The evolution of anatomic pathology from a discipline based upon direct observation of visual light images to whole spectrum multi-modality computer-intensive analysis is entering a phase of accelerated growth. However, the technologic base is expanding more rapidly than our ability to exploit it for diagnostic and experimental pathology. While the theoretical and practical underpinnings of the new technology are complex, the underlying principles are quite simple. Energy interactions with a biological specimen basically primarily involve four kinds of effects: absorption, reflection, scatter, and secondary emission. This holds true, for example, for both a radio wave perturbing aligned molecular dipoles or UV light shining at a slide. Radiologists have been quicker than pathologists at exploiting this generalization. The reasons for this may be found in the pixel level complexity of a microscopic slide as compared to a typical radiological image. The aim in pathology is reconstructing images from the data with resolution good enough for morphologic analysis at the cellular and tissue level, whereas the aim in radiology is to get enough visualization to identify the lesion or location of a biochemical event. Paradoxically, modern radiology deals with both ends of the spectrum (molecules and organs), while pathologists remain focused (pun intended) on cells and tissue architecture, and study molecular events in that context.
The purpose of this book is to present some of the promising new image-based and related technologies for the study of visualization, characterization, and analysis of abnormal cells and tissues that have evolved over the past few years and to discuss their current and potential applications in experimental pathology and, where feasible, clinical pathologic diagnosis. Just as the flourishing of molecular biology has led to a paradigm shift that has rejuvenated our field, the convergence of biomedicine, bioengineering, and sophisticated new tools of mathematical analysis will move us towards a more quantitative and analytic discipline.
Although Photonics is a term often used in relation to light-based circuits, it is actually more inclusive, including the generation, emission, transmission, modulation, and signal processing of light. Biophotonics can therefore be used to describe the development and application of optical techniques to the study of biological molecules, cells, and tissues. This can be applied to imaging-based modalities for the analysis of non-photonic data, such as various other biophysical parameters, an example of which (impedance) is included in this volume. This is the rationale for the title of this volume: “Biophotonics in Pathology”. As will be discussed in the final chapter, we are beginning to see a convergence of radiology and pathology, and pathologists must be quick to embrace the rapidly evolving new technology if they are to remain relevant, which is the rationale for the subtitle: “Pathology at the Crossroads”. In this regard, radiologists, as well as basic scientists and engineers working in these overlapping areas, should also find the material presented here of interest, as it shows the confluence of methodologies similar to those applied in radiology with morphologic analysis at the cellular and tissue level.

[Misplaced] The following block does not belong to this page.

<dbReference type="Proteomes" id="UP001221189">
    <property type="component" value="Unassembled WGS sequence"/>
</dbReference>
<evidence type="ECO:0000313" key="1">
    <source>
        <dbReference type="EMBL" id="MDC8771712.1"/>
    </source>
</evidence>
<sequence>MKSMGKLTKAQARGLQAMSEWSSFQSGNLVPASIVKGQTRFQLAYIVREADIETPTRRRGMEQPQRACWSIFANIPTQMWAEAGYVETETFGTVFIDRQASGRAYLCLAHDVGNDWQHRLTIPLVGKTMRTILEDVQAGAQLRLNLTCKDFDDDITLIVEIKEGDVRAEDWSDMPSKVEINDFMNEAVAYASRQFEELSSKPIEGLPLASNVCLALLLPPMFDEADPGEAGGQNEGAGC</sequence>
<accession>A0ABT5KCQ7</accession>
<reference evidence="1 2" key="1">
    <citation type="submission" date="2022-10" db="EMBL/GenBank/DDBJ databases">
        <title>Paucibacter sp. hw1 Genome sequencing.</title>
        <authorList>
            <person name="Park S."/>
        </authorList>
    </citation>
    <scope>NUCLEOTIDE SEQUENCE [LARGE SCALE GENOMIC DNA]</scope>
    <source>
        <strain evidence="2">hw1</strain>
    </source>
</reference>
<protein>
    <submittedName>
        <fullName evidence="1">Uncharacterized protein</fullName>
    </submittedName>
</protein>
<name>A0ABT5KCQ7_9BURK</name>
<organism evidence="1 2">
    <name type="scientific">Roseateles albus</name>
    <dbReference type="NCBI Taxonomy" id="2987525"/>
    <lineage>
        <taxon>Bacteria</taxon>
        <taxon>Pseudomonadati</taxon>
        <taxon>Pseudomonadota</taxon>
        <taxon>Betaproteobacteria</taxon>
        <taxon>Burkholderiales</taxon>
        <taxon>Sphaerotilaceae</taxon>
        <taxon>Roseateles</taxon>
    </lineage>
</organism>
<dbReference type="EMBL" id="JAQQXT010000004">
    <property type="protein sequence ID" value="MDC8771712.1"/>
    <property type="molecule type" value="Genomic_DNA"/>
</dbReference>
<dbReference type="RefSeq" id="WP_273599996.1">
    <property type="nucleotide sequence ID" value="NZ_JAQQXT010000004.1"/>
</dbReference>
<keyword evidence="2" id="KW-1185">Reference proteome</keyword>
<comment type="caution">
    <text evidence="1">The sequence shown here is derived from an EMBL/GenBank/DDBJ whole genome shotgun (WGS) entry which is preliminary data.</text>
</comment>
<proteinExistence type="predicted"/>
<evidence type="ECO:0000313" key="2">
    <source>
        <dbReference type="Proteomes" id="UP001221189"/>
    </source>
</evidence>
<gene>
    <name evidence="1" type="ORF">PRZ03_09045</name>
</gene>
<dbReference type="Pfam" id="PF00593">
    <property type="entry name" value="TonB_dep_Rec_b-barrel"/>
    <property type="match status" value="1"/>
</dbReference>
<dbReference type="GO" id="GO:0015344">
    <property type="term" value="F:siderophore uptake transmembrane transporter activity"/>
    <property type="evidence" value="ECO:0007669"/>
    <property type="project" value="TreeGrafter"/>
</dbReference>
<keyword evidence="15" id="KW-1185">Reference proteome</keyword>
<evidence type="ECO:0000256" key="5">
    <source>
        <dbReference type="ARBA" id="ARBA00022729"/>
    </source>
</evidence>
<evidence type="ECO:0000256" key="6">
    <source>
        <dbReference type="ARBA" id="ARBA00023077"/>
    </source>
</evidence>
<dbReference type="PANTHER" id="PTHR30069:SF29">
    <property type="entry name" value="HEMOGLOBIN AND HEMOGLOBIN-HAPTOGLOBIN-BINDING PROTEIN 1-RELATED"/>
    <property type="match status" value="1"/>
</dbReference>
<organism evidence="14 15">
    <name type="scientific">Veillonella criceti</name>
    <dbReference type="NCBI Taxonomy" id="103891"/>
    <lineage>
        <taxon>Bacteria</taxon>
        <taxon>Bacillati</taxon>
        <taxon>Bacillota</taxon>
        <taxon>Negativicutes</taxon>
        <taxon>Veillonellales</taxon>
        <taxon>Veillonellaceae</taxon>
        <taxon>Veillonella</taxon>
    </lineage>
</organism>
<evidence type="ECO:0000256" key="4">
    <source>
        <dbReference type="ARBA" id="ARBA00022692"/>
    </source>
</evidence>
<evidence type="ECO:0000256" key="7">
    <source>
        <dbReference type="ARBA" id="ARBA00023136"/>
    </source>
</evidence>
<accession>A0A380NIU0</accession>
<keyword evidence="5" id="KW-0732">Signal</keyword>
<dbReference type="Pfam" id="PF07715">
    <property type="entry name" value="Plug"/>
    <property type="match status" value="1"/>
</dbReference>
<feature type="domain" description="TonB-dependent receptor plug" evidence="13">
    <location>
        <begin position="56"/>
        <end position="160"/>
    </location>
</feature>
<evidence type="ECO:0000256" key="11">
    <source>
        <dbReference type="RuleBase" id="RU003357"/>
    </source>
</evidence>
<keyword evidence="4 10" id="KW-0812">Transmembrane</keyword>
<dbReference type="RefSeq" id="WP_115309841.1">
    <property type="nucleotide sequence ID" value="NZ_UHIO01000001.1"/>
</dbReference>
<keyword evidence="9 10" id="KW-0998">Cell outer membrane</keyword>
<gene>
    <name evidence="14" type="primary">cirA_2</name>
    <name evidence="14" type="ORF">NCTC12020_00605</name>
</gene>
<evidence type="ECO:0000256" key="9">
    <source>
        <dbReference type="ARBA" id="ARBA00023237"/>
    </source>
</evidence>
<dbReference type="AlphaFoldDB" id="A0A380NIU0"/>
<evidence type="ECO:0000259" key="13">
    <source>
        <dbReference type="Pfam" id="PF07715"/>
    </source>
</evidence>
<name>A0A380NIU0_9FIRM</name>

Unfortunately, the technologic basis for these approaches is expanding more rapidly than our ability to exploit it for both diagnostic and experimental pathology. While the theoretical and practical underpinnings of the new technology are complex, the underlying physical principles are straightforward. Collaboration of engineers and physical scientists with biomedical researchers is slowly increasing, but it is difficult for many of the biologically oriented to feel comfortable with the concepts and approaches of the physical sciences and their mathematical underpinnings. The converse is often true as well, and many of the excellent publications in the engineering literature, for example, make use of very unsophisticated biological models.
The authors, all experts in the field, have described this technology in a manner accessible to an audience consisting of pathologists, cell biologists, and biochemists as well as biomedical engineers, using their own research as well as literature review to provide descriptions and examples of the use of this new armamentarium. Although it has been written from the prospective of pathology, it should be of interest to this wider audience as well. Moreover, as I have suggested above, it appears likely that these approaches, as well as new techniques for in situ molecular imaging that are outside the scope of this book, as well as evolving non-invasive radiological procedures for screening and diagnosis will lead to a convergence of pathology and radiology, which would make for an even more profound paradigm shift.
Some of the material in this volume has appeared previously in review format in several issues of volumes 34 and 35 of Analytical Cellular Pathology. Analytical Cellular Pathology is a journal dedicated to the publication of original articles relating to the application of physical techniques, new imaging modalities, and computational analysis in addition to molecular approaches to the study of disease. It also publishes reviews, mini-reviews, and commentaries, which are also subject to review by its Editorial Board.
Stanley Cohen, M.D.
Director, The Center for Biophysical Pathology
UMDNJ–New Jersey Medical Center
E-mail: cohenst@ umdnj.edu